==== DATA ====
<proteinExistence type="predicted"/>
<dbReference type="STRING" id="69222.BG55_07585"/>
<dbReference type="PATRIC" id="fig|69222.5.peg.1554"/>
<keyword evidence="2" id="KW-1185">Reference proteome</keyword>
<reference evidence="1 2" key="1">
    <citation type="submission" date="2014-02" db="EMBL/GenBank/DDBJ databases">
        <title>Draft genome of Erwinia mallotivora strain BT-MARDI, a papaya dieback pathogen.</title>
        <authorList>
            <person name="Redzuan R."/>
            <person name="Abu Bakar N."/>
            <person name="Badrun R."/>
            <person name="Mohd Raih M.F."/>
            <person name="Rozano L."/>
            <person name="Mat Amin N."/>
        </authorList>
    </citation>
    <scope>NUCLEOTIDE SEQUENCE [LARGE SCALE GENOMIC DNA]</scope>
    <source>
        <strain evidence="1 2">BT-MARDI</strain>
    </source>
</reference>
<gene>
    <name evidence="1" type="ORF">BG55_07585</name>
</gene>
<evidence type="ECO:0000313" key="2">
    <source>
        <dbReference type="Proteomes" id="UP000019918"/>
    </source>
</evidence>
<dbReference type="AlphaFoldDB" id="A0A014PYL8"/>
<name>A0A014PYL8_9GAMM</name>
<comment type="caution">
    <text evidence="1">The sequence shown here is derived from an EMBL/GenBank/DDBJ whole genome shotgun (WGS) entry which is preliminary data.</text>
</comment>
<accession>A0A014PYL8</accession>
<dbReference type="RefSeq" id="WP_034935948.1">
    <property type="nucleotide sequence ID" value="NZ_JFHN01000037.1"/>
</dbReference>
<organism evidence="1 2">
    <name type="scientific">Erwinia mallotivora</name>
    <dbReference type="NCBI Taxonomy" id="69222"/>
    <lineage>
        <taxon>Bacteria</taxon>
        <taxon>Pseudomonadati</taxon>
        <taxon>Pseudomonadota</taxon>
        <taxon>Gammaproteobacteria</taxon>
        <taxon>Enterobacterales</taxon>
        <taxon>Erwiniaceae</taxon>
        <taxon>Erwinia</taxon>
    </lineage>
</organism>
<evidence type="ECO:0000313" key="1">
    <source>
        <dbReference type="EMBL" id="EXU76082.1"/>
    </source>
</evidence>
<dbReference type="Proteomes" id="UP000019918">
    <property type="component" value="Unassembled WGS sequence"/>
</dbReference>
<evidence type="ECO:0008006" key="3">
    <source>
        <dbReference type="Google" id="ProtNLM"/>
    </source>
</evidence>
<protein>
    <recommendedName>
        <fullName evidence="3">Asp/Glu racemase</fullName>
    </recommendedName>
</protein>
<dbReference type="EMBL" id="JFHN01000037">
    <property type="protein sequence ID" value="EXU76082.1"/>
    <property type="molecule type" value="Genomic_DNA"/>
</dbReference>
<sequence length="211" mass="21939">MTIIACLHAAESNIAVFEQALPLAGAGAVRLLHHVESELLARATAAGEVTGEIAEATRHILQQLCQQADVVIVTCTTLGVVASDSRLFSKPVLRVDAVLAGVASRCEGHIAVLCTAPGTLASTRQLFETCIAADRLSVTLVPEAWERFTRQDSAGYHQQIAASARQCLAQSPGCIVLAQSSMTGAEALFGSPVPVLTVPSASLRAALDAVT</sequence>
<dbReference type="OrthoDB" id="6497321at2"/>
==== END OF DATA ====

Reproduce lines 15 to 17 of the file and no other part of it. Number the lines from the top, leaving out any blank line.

        </authorList>
    </citation>
    <scope>NUCLEOTIDE SEQUENCE [LARGE SCALE GENOMIC DNA]</scope>